Believe it or not, I knew I was queer since I was three years old. One of my earliest memories was closely observing a girl at my playschool in Pondicherry who would wear the dreamiest outfits, and the article of clothing I remember most vividly – her lacy socks. There I was in my “serviceable” frock and brown leather sandals. We had a beach day at school and all parents were instructed to pack an extra set of clothes, knowing the kids would be wet and sandy by the end of it. A brown banyan and a pair of rust red shorts were packed for me, with a big hat to finish off the look. That was the chosen outfit for the day, and it’s now part of one of my fondest early childhood memories. There is even a picture of me, skipping down the road with my hat on and straw basket in hand, happy as can be.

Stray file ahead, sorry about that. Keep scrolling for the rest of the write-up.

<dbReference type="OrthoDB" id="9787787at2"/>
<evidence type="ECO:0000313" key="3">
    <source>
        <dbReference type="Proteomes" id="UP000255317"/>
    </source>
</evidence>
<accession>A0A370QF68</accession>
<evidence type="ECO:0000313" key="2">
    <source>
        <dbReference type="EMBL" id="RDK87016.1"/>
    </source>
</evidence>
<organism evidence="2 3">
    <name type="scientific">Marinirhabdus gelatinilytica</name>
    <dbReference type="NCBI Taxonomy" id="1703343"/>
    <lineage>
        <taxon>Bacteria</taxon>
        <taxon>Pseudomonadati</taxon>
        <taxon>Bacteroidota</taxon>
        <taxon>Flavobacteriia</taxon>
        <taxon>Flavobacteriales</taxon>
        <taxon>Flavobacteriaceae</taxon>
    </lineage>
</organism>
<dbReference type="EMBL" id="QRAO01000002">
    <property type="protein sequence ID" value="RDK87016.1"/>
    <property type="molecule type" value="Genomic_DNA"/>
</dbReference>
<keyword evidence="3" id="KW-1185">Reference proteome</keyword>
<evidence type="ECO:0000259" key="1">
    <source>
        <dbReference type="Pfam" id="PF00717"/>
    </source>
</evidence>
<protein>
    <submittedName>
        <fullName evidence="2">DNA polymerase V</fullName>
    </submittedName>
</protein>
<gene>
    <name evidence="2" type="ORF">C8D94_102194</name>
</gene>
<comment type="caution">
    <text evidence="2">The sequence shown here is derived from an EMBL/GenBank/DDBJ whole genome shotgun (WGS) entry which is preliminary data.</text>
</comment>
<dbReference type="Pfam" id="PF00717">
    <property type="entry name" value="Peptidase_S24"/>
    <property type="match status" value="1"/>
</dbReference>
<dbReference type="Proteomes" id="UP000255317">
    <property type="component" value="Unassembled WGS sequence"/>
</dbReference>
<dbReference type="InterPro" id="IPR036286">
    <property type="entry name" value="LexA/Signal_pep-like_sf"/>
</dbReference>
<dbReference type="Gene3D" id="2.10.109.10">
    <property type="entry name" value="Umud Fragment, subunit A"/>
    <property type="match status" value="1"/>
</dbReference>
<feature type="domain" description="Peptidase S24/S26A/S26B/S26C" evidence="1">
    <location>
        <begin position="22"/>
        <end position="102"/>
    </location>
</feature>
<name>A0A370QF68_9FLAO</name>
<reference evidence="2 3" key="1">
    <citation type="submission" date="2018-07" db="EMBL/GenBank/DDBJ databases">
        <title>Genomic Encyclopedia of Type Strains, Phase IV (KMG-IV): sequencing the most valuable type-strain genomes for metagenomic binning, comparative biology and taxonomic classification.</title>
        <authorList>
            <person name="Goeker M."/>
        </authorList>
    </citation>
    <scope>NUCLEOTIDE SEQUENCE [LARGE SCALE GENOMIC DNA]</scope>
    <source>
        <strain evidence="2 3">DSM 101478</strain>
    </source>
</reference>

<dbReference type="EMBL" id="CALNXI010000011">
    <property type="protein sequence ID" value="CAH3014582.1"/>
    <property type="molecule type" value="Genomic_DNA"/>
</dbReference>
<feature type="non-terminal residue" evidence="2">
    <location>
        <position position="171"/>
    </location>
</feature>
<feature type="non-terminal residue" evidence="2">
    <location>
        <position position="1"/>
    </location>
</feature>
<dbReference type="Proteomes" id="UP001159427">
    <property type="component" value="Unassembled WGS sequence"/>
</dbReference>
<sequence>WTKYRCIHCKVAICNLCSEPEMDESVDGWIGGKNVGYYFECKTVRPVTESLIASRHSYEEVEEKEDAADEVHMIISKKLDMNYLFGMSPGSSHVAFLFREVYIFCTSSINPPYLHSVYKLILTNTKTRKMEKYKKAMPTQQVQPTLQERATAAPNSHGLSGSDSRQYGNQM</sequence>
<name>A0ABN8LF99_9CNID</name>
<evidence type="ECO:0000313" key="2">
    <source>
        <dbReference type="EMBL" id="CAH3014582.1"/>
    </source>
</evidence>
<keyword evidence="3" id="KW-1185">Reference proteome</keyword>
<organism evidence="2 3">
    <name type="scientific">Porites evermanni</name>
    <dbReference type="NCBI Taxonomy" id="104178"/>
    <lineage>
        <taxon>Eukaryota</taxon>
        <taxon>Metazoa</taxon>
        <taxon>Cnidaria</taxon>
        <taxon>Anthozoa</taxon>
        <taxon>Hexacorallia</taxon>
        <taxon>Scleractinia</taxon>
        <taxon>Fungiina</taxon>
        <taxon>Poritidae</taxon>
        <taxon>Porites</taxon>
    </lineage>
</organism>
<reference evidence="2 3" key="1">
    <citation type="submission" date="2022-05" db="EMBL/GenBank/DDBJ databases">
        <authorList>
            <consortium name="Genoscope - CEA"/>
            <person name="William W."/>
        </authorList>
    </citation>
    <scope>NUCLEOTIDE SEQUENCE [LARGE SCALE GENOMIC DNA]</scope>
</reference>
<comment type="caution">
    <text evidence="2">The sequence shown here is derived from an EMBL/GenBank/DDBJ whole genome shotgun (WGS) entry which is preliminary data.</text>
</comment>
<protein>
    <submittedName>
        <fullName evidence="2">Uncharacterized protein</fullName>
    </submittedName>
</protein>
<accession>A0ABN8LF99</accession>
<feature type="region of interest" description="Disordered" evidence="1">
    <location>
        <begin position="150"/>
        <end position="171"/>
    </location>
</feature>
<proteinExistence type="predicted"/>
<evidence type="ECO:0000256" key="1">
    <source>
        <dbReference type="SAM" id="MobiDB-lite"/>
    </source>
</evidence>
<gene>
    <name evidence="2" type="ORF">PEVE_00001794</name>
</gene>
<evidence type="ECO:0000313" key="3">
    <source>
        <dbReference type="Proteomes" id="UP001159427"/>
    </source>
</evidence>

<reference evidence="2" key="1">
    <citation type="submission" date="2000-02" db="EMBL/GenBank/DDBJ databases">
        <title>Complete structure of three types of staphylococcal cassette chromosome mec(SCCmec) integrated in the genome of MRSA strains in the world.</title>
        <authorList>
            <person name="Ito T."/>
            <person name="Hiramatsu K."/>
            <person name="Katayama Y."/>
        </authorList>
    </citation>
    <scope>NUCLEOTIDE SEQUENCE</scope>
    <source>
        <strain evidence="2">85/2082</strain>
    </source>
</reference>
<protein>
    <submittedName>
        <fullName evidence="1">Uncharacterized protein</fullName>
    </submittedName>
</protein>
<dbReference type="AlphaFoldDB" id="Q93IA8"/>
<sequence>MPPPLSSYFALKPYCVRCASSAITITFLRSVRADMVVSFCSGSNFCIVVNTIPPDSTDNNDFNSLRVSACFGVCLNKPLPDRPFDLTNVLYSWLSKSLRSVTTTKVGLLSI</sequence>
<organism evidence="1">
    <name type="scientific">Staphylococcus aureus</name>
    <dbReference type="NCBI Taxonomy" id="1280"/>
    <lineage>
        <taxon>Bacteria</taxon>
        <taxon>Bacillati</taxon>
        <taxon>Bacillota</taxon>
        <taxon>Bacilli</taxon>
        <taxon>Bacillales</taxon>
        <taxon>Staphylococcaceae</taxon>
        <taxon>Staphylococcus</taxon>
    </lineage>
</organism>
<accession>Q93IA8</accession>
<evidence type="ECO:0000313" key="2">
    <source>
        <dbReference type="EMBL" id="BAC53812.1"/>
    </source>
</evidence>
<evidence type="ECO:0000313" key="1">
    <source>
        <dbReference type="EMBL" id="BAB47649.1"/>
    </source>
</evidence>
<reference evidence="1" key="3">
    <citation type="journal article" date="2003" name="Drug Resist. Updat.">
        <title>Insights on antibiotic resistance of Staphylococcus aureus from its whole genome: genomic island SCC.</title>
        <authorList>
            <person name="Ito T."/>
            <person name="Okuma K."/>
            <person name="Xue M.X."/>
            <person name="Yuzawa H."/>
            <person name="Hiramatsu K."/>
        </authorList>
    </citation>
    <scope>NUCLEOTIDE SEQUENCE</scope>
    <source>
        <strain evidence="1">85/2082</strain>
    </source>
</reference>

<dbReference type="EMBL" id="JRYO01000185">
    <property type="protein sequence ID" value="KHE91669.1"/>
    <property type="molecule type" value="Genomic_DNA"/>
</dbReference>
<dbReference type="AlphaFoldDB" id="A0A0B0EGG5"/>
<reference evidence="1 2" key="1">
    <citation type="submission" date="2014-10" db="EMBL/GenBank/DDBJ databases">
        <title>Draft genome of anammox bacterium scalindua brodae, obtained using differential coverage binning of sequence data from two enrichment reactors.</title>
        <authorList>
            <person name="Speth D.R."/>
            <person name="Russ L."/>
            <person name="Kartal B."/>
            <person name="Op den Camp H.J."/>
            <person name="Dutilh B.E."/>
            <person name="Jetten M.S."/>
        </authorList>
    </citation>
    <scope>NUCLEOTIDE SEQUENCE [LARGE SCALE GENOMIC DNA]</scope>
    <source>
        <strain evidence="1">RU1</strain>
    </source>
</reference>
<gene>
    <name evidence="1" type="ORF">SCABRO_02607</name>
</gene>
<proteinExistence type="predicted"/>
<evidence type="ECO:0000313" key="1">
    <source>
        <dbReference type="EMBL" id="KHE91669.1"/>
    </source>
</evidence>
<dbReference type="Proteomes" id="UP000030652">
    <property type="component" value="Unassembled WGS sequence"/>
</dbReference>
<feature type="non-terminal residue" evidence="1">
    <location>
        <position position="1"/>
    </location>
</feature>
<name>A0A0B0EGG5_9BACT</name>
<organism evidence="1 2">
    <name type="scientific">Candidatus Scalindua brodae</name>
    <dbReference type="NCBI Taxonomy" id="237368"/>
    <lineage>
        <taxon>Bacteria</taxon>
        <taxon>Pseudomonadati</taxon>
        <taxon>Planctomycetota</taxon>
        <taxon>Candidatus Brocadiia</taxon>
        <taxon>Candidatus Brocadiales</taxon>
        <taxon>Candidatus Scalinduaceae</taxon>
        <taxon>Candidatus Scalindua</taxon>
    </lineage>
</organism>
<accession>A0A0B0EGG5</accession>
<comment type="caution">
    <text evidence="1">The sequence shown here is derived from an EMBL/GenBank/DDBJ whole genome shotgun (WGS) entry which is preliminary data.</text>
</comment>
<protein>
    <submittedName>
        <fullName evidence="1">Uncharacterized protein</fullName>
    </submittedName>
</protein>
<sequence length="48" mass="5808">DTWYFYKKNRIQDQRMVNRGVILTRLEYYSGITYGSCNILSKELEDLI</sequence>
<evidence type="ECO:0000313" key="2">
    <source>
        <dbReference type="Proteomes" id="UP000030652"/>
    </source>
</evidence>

As a teen, I felt a sense of fear attached to my seeming conformity to the feminine. The shift in the way people – men – perceived me was alarming, and seemingly happened overnight. 11-year-olds preoccupied and uncomfortable with their bodies understand the politics of gender far more than we give them credit for. The more I adopted the fashion norms I saw around me, the more validated I was by my peers. I wore my cute halter neck tops underneath big baggy t-shirts – a pink tee with a big glittery Snoopy – till I got to my destination and was ‘safe’. The girls in my class who didn’t fall in line were often bullied or mocked into submission. It was a deeply incongruent experience of wanting to hide myself and my body while still feeling the strong urge to ‘fit in’ to survive. I dressed for the male gaze for all those years because I knew no other way and no other way felt acceptable. And so, for 10 years I succumbed to this lack of control and discomfort.